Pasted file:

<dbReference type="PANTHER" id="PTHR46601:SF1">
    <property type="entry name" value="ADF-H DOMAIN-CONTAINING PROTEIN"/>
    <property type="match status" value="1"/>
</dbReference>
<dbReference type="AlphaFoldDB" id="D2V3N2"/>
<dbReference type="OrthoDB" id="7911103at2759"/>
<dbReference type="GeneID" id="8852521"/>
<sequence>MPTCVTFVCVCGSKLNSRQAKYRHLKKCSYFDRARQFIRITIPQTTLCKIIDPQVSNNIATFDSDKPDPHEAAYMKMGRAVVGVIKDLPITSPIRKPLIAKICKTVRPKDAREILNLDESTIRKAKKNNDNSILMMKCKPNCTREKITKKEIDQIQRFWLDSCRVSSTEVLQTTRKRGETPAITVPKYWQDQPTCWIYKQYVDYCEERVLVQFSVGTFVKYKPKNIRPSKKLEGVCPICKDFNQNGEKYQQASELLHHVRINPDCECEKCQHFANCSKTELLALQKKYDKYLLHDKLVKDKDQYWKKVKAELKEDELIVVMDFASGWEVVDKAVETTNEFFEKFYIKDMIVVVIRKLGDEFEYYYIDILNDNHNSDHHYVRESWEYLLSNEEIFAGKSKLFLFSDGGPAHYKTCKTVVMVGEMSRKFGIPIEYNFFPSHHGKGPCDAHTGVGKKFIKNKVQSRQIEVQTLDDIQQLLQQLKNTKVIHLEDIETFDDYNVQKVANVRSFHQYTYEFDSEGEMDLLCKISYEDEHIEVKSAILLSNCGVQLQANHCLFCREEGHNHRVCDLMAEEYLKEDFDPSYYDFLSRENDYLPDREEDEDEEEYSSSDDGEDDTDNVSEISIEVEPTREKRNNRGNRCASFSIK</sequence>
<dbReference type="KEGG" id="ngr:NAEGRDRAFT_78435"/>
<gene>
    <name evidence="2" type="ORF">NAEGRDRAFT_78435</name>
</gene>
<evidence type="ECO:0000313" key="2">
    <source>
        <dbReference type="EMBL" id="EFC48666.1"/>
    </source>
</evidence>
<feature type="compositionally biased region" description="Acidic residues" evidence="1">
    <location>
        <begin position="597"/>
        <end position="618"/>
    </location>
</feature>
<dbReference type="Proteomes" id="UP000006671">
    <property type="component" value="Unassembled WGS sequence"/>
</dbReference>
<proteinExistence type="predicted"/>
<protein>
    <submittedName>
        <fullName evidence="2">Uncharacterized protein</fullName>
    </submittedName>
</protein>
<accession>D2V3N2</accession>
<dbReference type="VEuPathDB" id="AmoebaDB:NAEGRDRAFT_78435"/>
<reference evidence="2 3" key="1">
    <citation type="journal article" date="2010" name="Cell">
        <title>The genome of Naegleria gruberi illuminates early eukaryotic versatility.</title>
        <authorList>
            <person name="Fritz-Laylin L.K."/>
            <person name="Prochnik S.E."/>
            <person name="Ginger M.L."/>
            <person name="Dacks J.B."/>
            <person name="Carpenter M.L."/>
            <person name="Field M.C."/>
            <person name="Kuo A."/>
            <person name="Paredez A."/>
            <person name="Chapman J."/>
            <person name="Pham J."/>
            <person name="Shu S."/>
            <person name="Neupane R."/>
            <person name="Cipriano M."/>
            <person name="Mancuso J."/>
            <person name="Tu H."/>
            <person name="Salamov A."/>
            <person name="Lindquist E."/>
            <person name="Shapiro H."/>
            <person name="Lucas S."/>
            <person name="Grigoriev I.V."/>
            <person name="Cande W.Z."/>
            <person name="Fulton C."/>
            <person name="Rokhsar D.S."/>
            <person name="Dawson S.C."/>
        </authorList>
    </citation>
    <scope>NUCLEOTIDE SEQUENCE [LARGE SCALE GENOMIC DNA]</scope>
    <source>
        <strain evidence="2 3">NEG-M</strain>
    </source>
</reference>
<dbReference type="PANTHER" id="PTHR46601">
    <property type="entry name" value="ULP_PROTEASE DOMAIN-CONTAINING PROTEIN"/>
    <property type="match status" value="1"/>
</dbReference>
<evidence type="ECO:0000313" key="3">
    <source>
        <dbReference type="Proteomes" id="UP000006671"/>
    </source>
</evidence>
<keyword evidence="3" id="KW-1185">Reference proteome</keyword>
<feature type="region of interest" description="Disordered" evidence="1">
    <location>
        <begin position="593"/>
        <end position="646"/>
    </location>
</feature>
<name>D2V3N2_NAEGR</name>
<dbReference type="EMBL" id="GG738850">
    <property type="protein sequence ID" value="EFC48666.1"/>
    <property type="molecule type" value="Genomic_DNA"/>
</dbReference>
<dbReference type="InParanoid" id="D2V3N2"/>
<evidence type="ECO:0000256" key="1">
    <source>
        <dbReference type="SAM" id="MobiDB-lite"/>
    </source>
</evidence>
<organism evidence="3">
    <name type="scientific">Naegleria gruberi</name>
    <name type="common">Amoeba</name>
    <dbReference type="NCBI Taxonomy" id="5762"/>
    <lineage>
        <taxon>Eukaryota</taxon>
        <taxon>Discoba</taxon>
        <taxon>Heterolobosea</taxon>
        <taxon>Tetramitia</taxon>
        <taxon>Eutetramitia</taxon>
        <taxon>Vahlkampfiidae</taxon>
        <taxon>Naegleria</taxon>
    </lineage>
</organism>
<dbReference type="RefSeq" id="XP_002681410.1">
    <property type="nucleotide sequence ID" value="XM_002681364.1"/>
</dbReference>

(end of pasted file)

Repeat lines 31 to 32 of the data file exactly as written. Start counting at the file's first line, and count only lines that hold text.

    </submittedName>
</protein>